The following is a transcript from a lecture held on March 3 under the theme, “Korean Development Co-operation: the New Horizons” by Richard Carey, Director of the Development Co-operation Directorate (DAC) of the OECD.
I thought I would call my lecture today “New Horizons for Korean Development Assistance” for two reasons.
One is that Korea became a member of DAC last year. In 1960 Korea was poorer than most African countries. For most experts Korea was quite a hopeless case. But now of course you can see the transformation and that it can be possible. It is inspiring for countries who are in the beginning of the development process.
Of course, the process was much more complicated than it sounds. To come from being one of the poorest countries in 1960 to becoming a member of the donor community is a huge achievement. Now Korea will have a growing program of development assistance — it is going to be scaled up from 1 billion dollars to 3 billion dollars.
The second major event is that Korea is the chair of the G20, a very recent development which emerged in the situation of crisis. It is a very appropriate chairmanship to have one of the emerging powers to be in that role.
One of the distinguishing features of the OECD and DAC as international organizations is that it is dedicated to the process of “collective thinking.”
We do not have a lot of money to conduct programs for developing countries; the OECD is an organization with unities of policy makers from right across a whole spectrum of governments. We have 40 committees and each of these committees meet throughout the year to think together about the key policies of that area. Without that upstream process of thinking through issues and doing cross-national or comparative analyses of issues, the global society would not have a collective brain.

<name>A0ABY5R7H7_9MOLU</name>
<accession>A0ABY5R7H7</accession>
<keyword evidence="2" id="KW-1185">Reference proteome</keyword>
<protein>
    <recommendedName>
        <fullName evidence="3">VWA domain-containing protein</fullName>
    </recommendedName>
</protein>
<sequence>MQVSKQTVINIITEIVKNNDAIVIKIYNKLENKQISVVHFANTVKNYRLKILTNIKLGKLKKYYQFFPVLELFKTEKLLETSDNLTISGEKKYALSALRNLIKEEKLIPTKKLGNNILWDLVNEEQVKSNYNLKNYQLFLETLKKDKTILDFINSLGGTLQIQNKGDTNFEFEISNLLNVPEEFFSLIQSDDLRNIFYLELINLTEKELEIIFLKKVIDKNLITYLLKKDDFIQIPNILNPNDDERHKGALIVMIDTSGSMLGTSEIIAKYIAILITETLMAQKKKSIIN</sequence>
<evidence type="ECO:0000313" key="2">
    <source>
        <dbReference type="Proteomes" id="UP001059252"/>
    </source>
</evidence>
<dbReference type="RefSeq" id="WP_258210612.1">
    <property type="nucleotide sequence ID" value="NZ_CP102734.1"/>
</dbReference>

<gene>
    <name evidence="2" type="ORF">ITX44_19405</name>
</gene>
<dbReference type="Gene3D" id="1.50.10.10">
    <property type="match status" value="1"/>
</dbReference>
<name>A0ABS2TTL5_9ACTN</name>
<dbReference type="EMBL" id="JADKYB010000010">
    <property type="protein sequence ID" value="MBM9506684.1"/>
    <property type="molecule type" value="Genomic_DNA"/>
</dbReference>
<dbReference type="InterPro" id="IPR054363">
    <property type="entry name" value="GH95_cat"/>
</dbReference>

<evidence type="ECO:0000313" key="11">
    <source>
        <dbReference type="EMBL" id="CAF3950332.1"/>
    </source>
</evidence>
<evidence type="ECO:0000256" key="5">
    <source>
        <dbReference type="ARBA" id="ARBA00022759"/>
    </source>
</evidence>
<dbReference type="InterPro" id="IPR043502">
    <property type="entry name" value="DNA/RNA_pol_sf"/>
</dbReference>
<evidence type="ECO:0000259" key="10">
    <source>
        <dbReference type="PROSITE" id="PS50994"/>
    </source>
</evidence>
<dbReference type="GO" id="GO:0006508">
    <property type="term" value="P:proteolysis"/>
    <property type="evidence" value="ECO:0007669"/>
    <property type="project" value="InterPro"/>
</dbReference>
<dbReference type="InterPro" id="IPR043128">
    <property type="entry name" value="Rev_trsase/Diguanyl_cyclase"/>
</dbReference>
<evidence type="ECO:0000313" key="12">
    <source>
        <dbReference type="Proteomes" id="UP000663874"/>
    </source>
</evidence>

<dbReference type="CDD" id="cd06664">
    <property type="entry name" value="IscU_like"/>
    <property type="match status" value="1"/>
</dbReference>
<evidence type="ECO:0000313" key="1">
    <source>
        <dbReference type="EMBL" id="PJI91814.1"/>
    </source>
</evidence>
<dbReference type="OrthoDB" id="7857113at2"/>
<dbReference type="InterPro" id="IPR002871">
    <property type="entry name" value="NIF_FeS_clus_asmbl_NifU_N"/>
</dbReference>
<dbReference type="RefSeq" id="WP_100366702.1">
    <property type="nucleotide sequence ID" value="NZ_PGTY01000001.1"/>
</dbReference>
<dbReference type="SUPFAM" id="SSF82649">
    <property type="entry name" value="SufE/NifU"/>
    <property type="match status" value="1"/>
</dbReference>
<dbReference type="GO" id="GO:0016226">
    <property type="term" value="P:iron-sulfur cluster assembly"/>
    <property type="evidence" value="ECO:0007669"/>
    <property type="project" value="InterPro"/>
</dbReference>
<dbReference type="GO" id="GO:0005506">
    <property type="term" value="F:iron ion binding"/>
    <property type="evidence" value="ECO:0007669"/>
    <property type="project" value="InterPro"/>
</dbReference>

The DAC is the committee, the collective thinking for the aid and development process and how best donor countries can assist developing countries. Now, that collective brain sometimes fails. And we’ve just been through an economic crisis which one could call a collective failure of the world brain. But the collective brain is also needed to recover from the failure.
In the DAC, the key area for making aid work better is the area of “aid effectiveness.” We do have a set of networks on aid statistics, evaluations, effectiveness and an international network on contract and fragility which looks specifically on the issue on how to provide aid effectively in fragile states. We also have a network on governance which deals mainly with corrupts governments and peer-evaluations every 2-3 years.
For Korea to become a member, it went through a special review in 2008. Canada and Australia were examiners on Korea’s aid efforts. With another special review last year Korea did become a member. Our last new member was ten years ago and Korea is the first of what we call the emerging powers to become a member of DAC.
Korea will need to build up the capacity to manage a bigger aid program and build human resources to run programs in developing countries and to interact with other donors and other initiatives.
There is also a big question of Korea’s NGOs and what role will NGOs take in being a critic of the aid program which is very important; otherwise there is no control mechanism needed in the civil society.
There is also the question of mobilizing Korean expertise and how it can be employed in the aid programs. It is a very exciting challenge which will bring new opportunities and take Korea into a new role in the international society and aid effort. Korea is going to be the hope of the next high-level forum on aid effectiveness.
After the lecture, Carey said that the mission of DAC is to bring governments together to make aid work better.
“I believe very much in the power of collective thinking to identify good practice. This is what has driven me and my career for over 30 years,” said Carey. I would like to tell Ewha students that they also can make a difference. You never know.